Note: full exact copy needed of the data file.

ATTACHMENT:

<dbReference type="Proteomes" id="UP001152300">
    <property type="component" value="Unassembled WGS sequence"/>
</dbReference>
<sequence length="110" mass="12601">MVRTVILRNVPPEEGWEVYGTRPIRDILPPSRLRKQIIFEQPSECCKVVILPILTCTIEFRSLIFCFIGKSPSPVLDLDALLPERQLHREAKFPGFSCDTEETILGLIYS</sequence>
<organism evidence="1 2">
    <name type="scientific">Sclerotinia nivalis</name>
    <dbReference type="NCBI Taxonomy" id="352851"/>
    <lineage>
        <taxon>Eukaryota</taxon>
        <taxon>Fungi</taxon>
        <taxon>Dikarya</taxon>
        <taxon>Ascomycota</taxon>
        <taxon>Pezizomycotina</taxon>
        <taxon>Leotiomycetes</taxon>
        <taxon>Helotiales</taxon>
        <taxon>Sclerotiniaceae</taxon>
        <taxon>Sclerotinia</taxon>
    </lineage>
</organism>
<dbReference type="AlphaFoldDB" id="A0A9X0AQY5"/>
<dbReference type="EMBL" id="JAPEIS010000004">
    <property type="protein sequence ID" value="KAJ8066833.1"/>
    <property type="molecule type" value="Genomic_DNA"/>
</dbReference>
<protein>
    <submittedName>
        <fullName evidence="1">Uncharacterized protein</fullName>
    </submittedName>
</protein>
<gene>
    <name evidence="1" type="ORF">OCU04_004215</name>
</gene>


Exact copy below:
<dbReference type="Proteomes" id="UP001152300">
    <property type="component" value="Unassembled WGS sequence"/>
</dbReference>
<sequence length="110" mass="12601">MVRTVILRNVPPEEGWEVYGTRPIRDILPPSRLRKQIIFEQPSECCKVVILPILTCTIEFRSLIFCFIGKSPSPVLDLDALLPERQLHREAKFPGFSCDTEETILGLIYS</sequence>
<organism evidence="1 2">
    <name type="scientific">Sclerotinia nivalis</name>
    <dbReference type="NCBI Taxonomy" id="352851"/>
    <lineage>
        <taxon>Eukaryota</taxon>
        <taxon>Fungi</taxon>
        <taxon>Dikarya</taxon>
        <taxon>Ascomycota</taxon>
        <taxon>Pezizomycotina</taxon>
        <taxon>Leotiomycetes</taxon>
        <taxon>Helotiales</taxon>
        <taxon>Sclerotiniaceae</taxon>
        <taxon>Sclerotinia</taxon>
    </lineage>
</organism>
<dbReference type="AlphaFoldDB" id="A0A9X0AQY5"/>
<dbReference type="EMBL" id="JAPEIS010000004">
    <property type="protein sequence ID" value="KAJ8066833.1"/>
    <property type="molecule type" value="Genomic_DNA"/>
</dbReference>
<protein>
    <submittedName>
        <fullName evidence="1">Uncharacterized protein</fullName>
    </submittedName>
</protein>
<gene>
    <name evidence="1" type="ORF">OCU04_004215</name>
</gene>